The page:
It probably took me eight years to start getting work somewhat consistently. I didn’t move out here and immediately book commercials or a role on a sitcom. It’s taken a long time, and lot of work, and I’m still grinding away to get jobs. Unless you get extremely lucky, you’re going to have put your career over a lot of things most people wouldn’t be willing to give up. And that can be really tough. I haven’t gotten the chance to try the new Doritos taco, but hey, we all have to sacrifice something.
You are involved in some upcoming horror films… What is it about horror films that obviously interested you to join these projects?
What’s funny, is I was never a huge horror fan but I absolutely LOVE working in the genre. Slasher movies were never my thing, but to get bloodied up and go out into the woods is seriously an amazing experience. And the crews on horror movies tend to be the nicest crews you can work with. I don’t know what it is, but horror sets are so much fun. Everyone really loves what they’re doing and is excited to be there. Weird to have a happy go lucky work environment when you’re chopping someone’s head off with an axe.
What elements do you feel makes an “incredible” horror film?
The horror movies that scare me the most are the ones that feel like they could really happen. Home invasion stuff terrifies me. I have no desire for a man in a mask to come knocking on my door. Nope.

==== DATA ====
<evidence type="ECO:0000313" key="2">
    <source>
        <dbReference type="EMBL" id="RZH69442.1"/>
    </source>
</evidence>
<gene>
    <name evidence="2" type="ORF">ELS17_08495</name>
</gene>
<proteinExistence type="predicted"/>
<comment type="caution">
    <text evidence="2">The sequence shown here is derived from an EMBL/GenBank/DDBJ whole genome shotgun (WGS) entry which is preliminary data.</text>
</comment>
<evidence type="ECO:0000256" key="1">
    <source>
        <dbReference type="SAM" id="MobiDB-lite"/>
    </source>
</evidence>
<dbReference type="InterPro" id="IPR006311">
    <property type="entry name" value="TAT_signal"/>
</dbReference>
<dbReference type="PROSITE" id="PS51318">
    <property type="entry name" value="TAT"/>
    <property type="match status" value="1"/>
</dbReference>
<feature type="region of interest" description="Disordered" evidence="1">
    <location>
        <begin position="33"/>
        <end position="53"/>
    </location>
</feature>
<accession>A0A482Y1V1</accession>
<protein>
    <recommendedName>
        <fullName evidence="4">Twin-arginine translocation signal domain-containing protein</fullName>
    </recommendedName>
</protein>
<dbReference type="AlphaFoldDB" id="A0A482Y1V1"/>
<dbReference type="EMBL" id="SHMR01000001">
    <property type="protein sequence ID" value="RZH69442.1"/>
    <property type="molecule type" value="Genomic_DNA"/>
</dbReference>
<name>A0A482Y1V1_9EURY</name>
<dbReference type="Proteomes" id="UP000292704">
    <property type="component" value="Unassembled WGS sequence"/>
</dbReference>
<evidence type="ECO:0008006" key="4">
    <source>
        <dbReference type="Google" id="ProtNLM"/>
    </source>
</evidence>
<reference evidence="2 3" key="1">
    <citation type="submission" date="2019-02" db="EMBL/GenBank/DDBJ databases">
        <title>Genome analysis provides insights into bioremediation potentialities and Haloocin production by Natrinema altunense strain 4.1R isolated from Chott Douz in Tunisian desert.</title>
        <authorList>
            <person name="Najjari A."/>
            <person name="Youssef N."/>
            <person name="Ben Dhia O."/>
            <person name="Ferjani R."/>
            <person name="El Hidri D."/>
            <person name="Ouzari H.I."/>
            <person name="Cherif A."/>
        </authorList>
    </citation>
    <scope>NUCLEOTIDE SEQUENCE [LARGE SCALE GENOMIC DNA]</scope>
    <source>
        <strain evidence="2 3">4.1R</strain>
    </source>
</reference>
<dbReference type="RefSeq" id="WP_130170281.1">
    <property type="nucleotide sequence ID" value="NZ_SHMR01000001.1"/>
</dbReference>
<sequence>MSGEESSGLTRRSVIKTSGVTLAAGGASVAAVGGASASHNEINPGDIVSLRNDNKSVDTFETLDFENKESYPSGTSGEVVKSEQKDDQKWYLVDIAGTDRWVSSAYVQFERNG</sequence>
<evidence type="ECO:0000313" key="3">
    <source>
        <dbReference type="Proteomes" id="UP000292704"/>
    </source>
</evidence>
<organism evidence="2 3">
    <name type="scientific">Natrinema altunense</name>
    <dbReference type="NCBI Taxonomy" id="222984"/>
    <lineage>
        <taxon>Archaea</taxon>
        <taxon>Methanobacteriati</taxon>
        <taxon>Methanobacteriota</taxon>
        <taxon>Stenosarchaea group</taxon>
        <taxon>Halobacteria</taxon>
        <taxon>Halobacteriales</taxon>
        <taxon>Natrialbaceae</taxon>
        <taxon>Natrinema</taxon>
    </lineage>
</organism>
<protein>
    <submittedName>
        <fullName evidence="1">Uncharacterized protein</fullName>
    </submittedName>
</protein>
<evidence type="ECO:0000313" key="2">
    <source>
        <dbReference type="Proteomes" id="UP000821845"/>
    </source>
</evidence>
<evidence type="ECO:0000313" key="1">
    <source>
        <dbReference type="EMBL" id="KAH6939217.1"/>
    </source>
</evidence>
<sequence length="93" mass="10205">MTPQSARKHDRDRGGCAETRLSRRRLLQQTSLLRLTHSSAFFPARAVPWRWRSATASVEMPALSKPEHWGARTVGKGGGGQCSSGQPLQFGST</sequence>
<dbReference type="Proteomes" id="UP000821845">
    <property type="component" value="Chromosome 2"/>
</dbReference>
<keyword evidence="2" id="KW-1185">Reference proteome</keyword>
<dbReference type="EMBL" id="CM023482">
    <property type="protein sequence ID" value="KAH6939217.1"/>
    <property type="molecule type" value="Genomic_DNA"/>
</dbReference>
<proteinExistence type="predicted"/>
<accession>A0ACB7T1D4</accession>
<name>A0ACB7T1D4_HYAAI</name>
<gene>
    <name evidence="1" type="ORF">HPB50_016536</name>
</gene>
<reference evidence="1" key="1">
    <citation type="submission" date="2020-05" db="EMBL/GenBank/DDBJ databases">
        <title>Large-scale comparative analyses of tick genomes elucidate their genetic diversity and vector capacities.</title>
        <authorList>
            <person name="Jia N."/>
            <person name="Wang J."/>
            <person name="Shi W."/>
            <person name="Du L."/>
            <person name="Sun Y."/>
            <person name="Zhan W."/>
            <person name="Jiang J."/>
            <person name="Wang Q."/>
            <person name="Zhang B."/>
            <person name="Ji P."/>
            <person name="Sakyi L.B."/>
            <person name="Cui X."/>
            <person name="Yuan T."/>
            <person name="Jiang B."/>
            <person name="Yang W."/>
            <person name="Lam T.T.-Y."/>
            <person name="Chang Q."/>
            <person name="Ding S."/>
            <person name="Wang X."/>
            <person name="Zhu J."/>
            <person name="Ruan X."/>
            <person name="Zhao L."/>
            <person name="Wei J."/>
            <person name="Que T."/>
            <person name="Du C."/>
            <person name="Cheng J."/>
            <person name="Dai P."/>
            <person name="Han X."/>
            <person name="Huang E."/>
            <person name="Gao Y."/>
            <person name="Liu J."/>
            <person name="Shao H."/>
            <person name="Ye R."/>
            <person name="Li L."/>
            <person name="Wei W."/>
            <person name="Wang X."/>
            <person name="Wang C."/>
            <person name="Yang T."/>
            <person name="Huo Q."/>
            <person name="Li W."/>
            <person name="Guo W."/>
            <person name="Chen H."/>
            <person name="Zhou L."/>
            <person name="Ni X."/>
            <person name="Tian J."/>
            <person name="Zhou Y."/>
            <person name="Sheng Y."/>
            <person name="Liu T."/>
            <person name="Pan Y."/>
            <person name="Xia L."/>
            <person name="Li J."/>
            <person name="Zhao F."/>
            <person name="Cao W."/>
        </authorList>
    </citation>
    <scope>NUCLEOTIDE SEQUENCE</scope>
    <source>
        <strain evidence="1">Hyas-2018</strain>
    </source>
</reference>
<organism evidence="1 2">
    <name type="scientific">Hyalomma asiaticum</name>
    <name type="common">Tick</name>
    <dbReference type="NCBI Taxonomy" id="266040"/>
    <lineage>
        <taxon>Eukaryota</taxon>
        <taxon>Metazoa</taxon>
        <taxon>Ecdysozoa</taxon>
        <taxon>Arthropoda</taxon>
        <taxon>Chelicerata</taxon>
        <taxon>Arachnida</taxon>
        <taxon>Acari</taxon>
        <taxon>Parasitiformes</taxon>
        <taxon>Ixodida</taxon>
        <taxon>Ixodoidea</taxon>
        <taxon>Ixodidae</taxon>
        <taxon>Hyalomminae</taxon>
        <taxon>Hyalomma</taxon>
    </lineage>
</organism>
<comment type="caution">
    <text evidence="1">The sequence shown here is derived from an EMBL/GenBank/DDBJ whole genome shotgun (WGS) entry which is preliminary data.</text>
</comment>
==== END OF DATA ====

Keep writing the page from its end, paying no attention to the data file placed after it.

What do you feel sets you apart from other actors in the industry today?
What is your “dream role”?
I’ve been developing a couple of pilots. One is a sitcom roughly based on my life and friends. It’s in the vein of It’s Always Sunny in Philadelphia. The other is a parody I think anyone who grew up with Mr. Rogers or Reading Rainbow would really get a kick out of.
I’d also love the chance to one day work on something like The Daily Show or The Colbert Report. Any chance I can get to mask my biased political opinions as satire.
What is your advice to others looking at getting into the entertainment industry?
Make sure you absolutely have to do it. If there’s something else, anything else, that also makes you happy, you will more than likely have more success there and really enjoy it. And you can also do theater and projects on the side. That being said, if you have to go for it, my biggest advice would be to create your own content. I wish I’d started doing that much earlier. I’ve had more success with videos on Funny or Die than with doing small roles in big movies. If you don’t get famous at a young age, it’s going to take an unimaginable amount of work to make it in this industry. There are a million people just as talented and good looking as you, so creating your own content is one way to really stand out from the pack. …Or just marry a doctor!
Where do you see yourself in five years from now?
I’d love to be on a good show. It would be great to work on something for six months and then have the other half of the year to do independent films and work on writing projects. I’m getting married this year, so it would also be great to travel a lot before I’m coaching kid’s soccer and complaining about teenagers and how loud their music is.